Caretaker Prime Minister Najib Mikati clearly wants to avoid a new political dilemma, which is why he is avoiding convening a new cabinet session meeting without the approval of all his government ministers, including those from the Free Patriotic Movement.
In the FPM’s eyes, calling a cabinet meeting is an encroachment on the prerogatives of the president.
Mikati also promised Maronite Patriarch Bechara al-Rai not to take any step in that direction. Yet he is not ruling out any possibility, stressing his prerogatives as premier responsible for the management of the country during a presidential vacancy.
Nearly two weeks after the controversial Dec. 5 cabinet session, several local media outlets have been reporting about another possible session during the holiday season in a bid to decide on issues related to military promotions.
For the moment, Mikati has not yet taken action. At this stage, he says he prefers to convene his cabinet only to discuss “necessary and urgent matters.”
“I do not want to challenge anyone,” Mikati told L’Orient-Le Jour. “I do not see any urgent issue that requires a cabinet meeting.”
What about the army promotions? The premier places the ball back in the cabinet’s court, including the FPM ministers.
“If they agree on the need and urgency to decide this issue, I have no problem convening a cabinet meeting,” he said.
For him, the priority remains the preservation of the prime minister’s prerogatives, namely setting up the agenda for ministerial meetings.
“It is true that I do not want to provoke anyone,” Mikati said. “But it is important for me to preserve my right to hold a cabinet session and to set its agenda.”
This is a clear response to the caretaker Justice Minister, Henri Khoury (close to the FPM), who believes that it is up to the president, in consultation with the premier, to put forth the agenda for any ministerial meeting.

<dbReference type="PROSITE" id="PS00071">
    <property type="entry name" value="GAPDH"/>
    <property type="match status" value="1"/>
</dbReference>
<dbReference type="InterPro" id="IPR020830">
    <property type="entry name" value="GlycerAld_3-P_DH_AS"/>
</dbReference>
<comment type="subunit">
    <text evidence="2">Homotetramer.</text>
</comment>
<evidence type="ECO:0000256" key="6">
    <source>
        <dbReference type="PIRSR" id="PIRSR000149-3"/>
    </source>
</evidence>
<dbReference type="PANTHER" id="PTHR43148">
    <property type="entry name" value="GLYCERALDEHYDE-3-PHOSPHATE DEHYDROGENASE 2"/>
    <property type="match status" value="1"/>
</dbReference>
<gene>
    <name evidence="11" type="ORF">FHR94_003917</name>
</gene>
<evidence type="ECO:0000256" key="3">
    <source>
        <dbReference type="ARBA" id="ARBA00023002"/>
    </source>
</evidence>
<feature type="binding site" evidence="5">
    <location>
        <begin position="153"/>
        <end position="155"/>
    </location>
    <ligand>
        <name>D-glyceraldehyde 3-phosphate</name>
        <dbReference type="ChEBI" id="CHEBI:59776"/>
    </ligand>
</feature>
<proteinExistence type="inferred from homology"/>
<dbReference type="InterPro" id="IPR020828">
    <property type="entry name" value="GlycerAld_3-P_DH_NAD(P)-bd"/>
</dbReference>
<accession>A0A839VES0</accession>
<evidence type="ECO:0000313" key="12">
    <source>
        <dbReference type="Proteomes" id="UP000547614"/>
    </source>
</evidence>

Khoury defends the argument that the caretaker government should not meet during a presidential vacancy, deeming such a move “unconstitutional,” a position that he strongly upheld during a meeting of minister-judges last week.
The meeting, which was aimed at finding a compromise for any future cabinet session, ended in a bitter failure.
FPM on the rampage
“Henri Khoury has only expressed a position of principle, one that we uphold,” Eddy Maalouf, former FPM MP for Metn, told L’Orient-Le Jour.
Maaoulf’s remarks reflected the FPM position communicated in the statement issued Dec. 21 by the party political committee, the day after its weekly meeting at the FPM headquarters in Sin al-Fil.
The party rejected the “unconstitutional and illegitimate [Dec. 5] cabinet session that was in direct conflict with the National Pact.”
“We shall consider that the session did not take place and we call for rectifying this error by issuing the decisions [that were taken in the Dec. 5 cabinet session] as per decree-law that should be countersigned by all ministers in accordance with Article 62 of the Constitution,” which transfers the president’s prerogatives to cabinet, the statement read.
The FPM also denounced what it described as “an attempt to undermine an essential component of the equation and to take the country back to the pre-2005 period, when true representativeness [of Christians] was confiscated.”
Mikati’s response was immediate.
In a statement issued by his press office that same day, the caretaker prime minister announced that he had asked caretaker Defense Minister Maurice Slim (close to former president Michel Aoun) to sign a decree granting social aid to military institutions, as approved by the cabinet on Dec. 5.
But what about Hezbollah? In this tough tug-of-war between Mikati and FPM leader Gebran Bassil, the party finds itself, once more, in a critical position.
Hezbollah wants to give the impression that it is watching over the proper functioning of the state’s institutions, while the presidential election is blocked, pending a broader agreement the party has been advocating.
The party also has no interest in further souring relations with its main Christian ally, the FPM — relations between the two almost broke down for the first time since the signing of their 2006 Mar Mikhael agreement, in the wake of the Dec. 5 cabinet session.
But while Hezbollah assured Mikati that the last session would have political cover, the party has not yet said its last word about any future cabinet meetings.
“As long as there is no official convocation, we can’t say anything,” a party official told L'Orient-Le Jour on condition of anonymity.
This article was originally published in French in L'Orient-Le Jour. Translation by Sahar Ghoussoub.